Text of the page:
DESPITE growing signs that Japan's voters want a general election, the leaders of the country's ruling coalition government appear unwilling to let them have their say any time soon.
Prime Minister Tomiichi Murayama announced an unexpected New Year's resolution on Friday - his intention to leave office - and it immediately became clear that International Trade and Industry Minister Ryutaro Hashimoto would take over the premiership.
The rise of Mr. Hashimoto, a lifelong politician whose manner veers between self-assurance and cockiness, is provoking both frustration and relief. Many Japanese are happy to see Mr. Murayama go, since he often seemed weak during his 18 months in office. On Friday, word of Murayama's departure prompted a turnaround on the Tokyo stock market, where share prices rose.
But Hashimoto will be the fourth man to become premier since the country's last general election, held in July 1993, and commentators and opinion polls convey a fatigue with politicians repeatedly choosing new prime ministers and cabinets by themselves.
Japan's two most important newspapers, the Yomiuri and the Asahi, both say Murayama's resignation demands a general election. According to an opinion poll conducted by Asahi television over the weekend, roughly 60 percent of Japanese adults agree.
Ichiro Ozawa, Hashimoto's chief rival and the leader of the opposition New Frontier Party, is trying to capitalize on these sentiments. "I don't think it's right for the three ruling parties to shuffle the prime ministership among themselves this way and that without having an election," he said on Friday.
Hashimoto and his supporters insist the timing isn't right for an election, which must be held by mid-1997. They argue that politicians must now concentrate on passing next year's budget and on ensuring that Japan's slow climb out of a long recession proceeds without disruption.
But it is also true that virtually all politicians want as much preparation time as possible before being judged by their constituents. As always in politics, calculating which party can win is the paramount consideration. "If we thought we could win a majority," says Yasuhisa Shiozaki, a member of Hashimoto's Liberal Democratic Party (LDP) in the lower house of parliament (Diet), "we would hold elections right after the budget [is passed in April], but I think it will take longer" to gain the necessary confidence.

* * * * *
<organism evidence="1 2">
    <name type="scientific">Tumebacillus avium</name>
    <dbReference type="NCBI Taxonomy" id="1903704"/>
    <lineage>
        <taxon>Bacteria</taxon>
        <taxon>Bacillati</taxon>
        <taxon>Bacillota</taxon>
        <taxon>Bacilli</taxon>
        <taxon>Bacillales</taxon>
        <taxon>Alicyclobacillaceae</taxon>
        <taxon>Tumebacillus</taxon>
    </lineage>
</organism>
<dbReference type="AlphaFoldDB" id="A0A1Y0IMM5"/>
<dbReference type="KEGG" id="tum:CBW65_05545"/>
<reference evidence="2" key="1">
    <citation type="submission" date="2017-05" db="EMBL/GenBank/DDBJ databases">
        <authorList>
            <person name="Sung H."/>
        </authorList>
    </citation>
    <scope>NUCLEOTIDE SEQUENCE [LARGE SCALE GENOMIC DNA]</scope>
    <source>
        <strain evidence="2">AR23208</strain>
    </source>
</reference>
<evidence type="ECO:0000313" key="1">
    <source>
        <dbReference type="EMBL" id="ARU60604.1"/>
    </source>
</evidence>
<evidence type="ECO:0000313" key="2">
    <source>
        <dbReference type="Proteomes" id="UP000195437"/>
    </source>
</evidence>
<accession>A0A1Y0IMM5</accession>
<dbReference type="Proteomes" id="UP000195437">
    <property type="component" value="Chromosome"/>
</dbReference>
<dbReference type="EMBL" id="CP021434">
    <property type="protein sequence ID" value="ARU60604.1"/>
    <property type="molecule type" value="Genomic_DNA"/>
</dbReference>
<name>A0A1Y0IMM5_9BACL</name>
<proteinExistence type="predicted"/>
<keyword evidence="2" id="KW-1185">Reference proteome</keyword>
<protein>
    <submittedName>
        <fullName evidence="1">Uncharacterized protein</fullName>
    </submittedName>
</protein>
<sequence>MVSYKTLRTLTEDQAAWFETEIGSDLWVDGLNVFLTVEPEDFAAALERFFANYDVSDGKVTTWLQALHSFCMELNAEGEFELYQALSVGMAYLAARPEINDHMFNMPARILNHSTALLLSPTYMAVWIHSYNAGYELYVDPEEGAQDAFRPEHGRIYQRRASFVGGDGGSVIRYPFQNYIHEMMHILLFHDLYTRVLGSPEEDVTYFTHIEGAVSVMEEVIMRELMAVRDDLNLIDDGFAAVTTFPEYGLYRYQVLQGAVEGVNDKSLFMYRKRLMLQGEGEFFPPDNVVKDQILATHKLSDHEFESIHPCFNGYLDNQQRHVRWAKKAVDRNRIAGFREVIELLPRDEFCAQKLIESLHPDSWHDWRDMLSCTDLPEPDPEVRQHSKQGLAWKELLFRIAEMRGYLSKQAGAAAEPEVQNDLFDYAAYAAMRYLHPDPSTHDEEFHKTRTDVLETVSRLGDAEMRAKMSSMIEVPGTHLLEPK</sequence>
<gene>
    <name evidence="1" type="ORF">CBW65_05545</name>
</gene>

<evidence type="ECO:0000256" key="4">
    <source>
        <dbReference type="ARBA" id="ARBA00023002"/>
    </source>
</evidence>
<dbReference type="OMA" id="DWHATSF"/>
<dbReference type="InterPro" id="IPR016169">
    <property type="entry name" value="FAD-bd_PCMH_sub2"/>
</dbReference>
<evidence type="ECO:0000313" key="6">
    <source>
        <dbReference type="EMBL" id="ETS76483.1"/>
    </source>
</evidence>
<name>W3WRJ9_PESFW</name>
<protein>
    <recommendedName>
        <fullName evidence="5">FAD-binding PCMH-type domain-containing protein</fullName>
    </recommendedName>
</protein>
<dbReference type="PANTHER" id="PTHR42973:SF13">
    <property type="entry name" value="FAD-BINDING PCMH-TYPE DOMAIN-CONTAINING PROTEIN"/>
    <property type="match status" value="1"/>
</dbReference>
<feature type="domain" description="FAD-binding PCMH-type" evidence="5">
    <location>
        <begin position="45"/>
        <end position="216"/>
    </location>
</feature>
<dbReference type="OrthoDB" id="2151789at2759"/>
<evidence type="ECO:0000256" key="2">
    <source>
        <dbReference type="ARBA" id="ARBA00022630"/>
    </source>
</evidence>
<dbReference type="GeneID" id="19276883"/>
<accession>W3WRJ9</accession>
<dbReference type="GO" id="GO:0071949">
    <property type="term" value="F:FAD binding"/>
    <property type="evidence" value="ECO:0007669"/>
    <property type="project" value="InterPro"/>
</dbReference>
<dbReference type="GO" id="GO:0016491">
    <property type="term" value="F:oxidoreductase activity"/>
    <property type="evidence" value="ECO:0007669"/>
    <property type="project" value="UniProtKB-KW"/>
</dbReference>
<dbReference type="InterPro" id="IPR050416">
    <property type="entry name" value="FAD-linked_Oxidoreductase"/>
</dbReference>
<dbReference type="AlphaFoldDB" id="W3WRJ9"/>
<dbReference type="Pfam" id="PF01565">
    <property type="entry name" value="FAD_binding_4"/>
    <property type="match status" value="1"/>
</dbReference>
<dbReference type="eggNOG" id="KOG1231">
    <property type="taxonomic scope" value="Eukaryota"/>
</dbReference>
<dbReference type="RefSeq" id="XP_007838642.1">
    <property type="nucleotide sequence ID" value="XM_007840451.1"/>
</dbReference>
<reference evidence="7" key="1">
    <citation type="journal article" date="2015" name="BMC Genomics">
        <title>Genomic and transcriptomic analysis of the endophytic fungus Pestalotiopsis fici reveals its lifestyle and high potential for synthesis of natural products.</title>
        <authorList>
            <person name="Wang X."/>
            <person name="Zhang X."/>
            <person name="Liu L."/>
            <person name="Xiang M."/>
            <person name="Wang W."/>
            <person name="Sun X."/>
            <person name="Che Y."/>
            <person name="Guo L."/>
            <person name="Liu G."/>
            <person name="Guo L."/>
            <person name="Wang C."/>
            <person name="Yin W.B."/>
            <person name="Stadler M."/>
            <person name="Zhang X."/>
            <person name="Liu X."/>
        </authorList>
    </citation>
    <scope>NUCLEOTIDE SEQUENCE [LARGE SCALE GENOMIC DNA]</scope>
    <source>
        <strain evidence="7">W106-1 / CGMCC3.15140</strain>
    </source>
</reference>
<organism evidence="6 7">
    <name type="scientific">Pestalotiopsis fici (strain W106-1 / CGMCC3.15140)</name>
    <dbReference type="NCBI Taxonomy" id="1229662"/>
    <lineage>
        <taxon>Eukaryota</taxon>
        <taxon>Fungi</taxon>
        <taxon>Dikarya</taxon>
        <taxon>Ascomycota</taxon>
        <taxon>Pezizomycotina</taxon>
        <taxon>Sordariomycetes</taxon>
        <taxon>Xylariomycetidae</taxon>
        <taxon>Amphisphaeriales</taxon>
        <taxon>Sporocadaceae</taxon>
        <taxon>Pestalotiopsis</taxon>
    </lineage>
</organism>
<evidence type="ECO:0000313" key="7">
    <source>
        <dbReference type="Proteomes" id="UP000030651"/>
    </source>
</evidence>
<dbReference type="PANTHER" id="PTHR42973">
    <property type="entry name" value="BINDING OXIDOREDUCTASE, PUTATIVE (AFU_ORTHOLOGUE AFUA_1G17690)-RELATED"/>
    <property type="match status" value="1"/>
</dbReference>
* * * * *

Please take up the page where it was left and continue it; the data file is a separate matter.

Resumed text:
Apparently operating on the theory that an incumbent always stands a better chance in an election, Hashimoto seems willing to risk offending voters by grasping power and perpetuating the existing three-party ruling coalition. It is Hashimoto's style to be headstrong, as he displayed during auto-trade negotiations with the United States last year, and this decision is no exception.
The July 1993 election heralded the end of Japan's post-war political system, which featured 38 years of rule by Hashimoto's LDP. Japan's Socialists provided strident but ineffectual opposition.
Weakened by incidents of corruption and the defections of self-proclaimed reformers such as Mr. Ozawa, the LDP lost its parliamentary majority in that vote. Opposition parties formed two subsequent governments, until the LDP found a way to regain power.
Overlooking almost four decades of fundamental disagreements, the LDP, the Socialists, and a small third party formed a coalition in June 1994. Having a Socialist premier gave the coalition a veneer of change, but the LDP has been by far the strongest party in it.
Analysts and politicians alike are unsure about what exactly the voters want but say that the current political system offers no accountability.